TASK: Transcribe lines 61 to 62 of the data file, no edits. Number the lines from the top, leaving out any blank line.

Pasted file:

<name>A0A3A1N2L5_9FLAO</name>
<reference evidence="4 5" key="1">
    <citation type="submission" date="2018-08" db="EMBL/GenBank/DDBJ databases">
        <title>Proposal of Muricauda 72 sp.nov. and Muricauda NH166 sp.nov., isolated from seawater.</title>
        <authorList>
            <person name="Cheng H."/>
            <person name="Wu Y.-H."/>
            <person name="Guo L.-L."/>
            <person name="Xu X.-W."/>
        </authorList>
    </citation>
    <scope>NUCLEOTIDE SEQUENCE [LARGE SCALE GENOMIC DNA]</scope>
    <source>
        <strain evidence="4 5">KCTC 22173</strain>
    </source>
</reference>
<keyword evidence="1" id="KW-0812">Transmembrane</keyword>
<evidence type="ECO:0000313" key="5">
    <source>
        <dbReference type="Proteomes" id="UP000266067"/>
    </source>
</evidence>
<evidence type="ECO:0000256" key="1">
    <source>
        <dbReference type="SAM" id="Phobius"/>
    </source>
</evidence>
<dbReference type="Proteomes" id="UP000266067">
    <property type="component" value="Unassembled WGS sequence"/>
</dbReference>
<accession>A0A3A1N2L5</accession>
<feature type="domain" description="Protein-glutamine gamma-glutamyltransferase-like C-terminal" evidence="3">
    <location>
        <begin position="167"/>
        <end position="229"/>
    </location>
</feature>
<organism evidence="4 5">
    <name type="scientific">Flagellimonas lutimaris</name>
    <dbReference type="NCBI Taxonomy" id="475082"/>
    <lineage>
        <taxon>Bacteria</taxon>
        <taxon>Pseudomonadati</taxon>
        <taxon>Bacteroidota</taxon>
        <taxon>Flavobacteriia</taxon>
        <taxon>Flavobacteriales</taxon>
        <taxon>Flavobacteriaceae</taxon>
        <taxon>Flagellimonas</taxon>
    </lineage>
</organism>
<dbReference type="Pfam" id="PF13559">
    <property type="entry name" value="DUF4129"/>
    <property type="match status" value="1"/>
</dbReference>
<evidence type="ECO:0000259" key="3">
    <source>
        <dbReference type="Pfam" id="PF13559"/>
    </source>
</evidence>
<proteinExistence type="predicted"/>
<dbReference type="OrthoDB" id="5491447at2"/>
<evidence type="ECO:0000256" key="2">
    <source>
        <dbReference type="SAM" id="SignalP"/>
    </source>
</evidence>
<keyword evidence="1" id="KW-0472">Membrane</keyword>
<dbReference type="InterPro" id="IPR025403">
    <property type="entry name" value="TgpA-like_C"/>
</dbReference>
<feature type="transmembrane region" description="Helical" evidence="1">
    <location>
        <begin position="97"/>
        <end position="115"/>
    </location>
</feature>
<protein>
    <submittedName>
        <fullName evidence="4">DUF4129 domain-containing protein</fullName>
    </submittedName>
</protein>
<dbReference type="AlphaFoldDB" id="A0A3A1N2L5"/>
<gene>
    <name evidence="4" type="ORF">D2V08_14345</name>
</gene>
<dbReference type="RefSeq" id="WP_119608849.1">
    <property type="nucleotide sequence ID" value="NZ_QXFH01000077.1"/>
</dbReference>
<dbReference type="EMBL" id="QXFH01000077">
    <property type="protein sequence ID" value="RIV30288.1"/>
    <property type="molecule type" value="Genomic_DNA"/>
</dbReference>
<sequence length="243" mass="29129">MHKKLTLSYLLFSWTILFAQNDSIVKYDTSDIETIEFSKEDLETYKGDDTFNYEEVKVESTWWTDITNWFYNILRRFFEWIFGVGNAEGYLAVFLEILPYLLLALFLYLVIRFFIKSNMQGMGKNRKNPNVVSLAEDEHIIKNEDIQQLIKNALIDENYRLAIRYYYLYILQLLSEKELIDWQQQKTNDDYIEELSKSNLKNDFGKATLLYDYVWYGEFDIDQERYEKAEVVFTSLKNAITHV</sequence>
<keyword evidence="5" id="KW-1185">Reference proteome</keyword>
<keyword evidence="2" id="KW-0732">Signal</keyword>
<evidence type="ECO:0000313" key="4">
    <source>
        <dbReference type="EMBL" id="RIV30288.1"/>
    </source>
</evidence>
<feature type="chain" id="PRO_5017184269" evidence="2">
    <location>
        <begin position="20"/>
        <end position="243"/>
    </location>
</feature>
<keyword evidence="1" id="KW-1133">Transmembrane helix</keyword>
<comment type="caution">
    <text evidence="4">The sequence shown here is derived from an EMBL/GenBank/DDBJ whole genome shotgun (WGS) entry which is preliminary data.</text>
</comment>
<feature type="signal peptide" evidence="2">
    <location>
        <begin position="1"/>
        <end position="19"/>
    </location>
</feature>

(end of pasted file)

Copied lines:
<dbReference type="OrthoDB" id="5491447at2"/>
<evidence type="ECO:0000256" key="2">